Mounted warriors cannot use small weapons such as knives, hatchets, or clubs while mounted.  Two handed weapons may only be used while the horse is stationary, and if the horse bolts or is spooked the rider will have a penalty of 20 to a riding control roll.  Normal bows most crossbows use the same rules as two handed weapons, but light and pistol crossbows can be fired one handed from horseback.  They cannot be reloaded until the horse becomes still however.

Mounted warriors also have very little defense from footmen when stationary.  At full defense they can only use 1/4 of their modified Defensive Tactics.  When striking or otherwise occupied they have no defensive tactics.  They do however retain any bonus from a shield or weapon specialization at full value.  While moving they use all of the above rules, but also enjoy the movement penalties to strike from both missile weapons and melee weapons.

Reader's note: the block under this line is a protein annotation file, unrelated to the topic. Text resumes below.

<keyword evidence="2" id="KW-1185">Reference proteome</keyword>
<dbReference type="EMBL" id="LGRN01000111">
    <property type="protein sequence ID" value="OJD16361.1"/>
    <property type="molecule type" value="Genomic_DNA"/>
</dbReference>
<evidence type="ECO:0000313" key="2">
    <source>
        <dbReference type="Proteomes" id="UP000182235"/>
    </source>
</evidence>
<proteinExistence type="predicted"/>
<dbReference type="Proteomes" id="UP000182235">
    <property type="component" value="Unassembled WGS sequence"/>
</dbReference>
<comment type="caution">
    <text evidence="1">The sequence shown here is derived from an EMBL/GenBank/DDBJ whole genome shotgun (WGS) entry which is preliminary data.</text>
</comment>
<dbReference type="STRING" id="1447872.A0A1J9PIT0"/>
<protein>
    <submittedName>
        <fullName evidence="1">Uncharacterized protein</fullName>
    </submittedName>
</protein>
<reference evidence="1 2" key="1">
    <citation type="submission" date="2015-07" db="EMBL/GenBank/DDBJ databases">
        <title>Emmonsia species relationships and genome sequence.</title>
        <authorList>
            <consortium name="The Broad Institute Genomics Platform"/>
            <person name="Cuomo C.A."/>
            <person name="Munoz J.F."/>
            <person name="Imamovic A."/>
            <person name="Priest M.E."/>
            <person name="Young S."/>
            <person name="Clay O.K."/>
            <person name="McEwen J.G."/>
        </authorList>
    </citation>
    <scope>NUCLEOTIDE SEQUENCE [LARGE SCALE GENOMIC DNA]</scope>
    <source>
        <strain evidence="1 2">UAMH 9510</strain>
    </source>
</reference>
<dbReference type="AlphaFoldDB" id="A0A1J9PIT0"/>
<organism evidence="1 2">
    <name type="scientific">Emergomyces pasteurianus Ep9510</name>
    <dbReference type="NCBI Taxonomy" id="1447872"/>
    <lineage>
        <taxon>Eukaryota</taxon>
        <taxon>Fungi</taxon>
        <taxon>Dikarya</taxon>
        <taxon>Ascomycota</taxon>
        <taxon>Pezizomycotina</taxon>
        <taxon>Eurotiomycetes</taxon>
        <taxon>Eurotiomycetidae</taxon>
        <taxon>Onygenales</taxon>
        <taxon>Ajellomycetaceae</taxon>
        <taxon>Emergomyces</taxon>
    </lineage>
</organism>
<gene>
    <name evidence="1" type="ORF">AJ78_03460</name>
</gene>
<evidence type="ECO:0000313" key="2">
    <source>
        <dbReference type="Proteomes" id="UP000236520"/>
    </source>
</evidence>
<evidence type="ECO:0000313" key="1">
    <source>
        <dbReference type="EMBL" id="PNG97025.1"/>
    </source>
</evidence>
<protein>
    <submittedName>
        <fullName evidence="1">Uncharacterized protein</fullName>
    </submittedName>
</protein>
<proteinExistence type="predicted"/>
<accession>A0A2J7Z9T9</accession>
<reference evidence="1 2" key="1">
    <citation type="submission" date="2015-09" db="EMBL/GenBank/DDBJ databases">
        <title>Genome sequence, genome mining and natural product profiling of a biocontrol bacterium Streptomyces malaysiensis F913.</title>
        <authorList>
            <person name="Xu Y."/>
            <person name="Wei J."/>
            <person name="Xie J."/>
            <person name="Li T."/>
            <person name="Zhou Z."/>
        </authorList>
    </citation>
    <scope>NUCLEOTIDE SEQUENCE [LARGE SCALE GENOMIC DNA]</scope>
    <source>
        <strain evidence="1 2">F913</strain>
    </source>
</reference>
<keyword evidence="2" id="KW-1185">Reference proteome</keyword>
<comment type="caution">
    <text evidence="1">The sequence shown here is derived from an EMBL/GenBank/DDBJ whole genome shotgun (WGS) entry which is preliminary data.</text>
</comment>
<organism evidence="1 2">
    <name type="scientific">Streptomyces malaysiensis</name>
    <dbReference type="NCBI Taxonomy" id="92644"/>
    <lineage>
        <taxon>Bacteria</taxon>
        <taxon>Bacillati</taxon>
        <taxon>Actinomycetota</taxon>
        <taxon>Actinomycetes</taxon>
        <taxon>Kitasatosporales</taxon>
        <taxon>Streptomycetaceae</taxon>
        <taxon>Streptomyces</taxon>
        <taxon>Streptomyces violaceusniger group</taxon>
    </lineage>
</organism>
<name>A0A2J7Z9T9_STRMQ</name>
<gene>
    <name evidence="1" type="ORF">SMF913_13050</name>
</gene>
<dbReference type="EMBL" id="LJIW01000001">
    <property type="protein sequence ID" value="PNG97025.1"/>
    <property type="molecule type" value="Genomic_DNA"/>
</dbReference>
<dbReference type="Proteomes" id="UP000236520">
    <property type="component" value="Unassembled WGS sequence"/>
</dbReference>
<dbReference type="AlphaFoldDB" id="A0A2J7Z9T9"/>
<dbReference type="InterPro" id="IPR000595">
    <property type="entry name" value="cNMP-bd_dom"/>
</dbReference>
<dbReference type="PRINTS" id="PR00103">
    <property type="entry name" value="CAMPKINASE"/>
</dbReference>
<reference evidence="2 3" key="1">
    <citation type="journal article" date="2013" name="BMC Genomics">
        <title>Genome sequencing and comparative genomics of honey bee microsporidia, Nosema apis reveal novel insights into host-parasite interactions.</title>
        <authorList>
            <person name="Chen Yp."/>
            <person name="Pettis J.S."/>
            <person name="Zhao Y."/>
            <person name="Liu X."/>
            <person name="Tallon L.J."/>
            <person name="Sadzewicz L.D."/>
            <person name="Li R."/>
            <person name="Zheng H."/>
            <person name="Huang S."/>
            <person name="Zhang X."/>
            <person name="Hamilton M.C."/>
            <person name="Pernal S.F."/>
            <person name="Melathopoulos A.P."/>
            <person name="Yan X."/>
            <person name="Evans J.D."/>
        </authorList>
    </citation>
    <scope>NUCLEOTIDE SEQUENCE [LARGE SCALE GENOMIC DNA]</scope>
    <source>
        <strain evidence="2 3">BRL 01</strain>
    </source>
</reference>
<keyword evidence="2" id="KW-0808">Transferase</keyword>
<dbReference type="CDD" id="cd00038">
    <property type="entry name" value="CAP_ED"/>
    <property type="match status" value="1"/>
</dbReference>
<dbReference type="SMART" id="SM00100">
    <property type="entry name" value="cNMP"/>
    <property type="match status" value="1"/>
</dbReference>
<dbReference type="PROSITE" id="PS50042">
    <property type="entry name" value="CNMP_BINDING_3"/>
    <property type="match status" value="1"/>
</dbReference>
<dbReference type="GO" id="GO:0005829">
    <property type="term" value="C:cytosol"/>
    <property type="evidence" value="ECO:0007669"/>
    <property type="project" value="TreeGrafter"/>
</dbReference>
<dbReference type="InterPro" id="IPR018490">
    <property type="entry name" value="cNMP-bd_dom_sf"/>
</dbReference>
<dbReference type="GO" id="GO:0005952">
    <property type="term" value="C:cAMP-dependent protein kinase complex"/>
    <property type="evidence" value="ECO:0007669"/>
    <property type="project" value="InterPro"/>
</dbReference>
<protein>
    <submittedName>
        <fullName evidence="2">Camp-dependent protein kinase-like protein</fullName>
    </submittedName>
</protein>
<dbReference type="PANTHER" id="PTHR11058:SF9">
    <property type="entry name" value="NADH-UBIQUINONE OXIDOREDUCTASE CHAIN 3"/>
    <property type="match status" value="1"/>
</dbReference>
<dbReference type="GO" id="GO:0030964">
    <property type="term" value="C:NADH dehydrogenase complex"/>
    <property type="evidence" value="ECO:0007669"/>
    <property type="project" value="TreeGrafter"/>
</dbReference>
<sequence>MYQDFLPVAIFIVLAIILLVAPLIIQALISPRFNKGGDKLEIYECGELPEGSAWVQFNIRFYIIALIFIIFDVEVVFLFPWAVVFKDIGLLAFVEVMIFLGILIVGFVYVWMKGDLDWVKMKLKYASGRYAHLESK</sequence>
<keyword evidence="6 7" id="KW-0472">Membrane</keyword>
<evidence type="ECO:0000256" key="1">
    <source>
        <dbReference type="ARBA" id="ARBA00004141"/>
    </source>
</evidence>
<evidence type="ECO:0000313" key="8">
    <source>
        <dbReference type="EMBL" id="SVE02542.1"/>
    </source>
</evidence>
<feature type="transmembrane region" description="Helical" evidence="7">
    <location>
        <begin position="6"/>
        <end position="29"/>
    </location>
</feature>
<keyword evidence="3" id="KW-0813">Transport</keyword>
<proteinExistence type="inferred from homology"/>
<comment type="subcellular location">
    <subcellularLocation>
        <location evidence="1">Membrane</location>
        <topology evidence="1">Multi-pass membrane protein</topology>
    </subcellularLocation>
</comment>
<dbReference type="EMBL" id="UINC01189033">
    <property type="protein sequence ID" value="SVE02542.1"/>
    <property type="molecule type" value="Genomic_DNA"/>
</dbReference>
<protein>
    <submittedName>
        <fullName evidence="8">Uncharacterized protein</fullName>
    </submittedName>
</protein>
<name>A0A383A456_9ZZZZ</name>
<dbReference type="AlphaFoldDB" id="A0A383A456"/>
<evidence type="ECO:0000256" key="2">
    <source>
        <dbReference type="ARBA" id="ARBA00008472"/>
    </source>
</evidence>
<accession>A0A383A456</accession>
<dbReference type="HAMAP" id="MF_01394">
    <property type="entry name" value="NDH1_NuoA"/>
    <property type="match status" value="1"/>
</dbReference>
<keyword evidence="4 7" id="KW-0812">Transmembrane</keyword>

Striking while trying to control a horse is not the easiest thing in the world.  In addition to any movement penalties for the rider to strike, they suffer an additional penalty based inversely on their riding score.  The chart below will show the additional penalty for unskilled riders.

Ride Animal Skill Modifier to skills from horseback
01 - 20 - 25 to most skills
21 - 30 - 20 to most skills
31 - 40 - 10 to most skills
41 - 50 - 5 to most skills
51 - 80 - 0 to most skills
81 + + 5 to most skills

 

New Equipment & Items

Barding
Cost: 2x Normal suit of Armor Weight: 2x Normal suit of Armor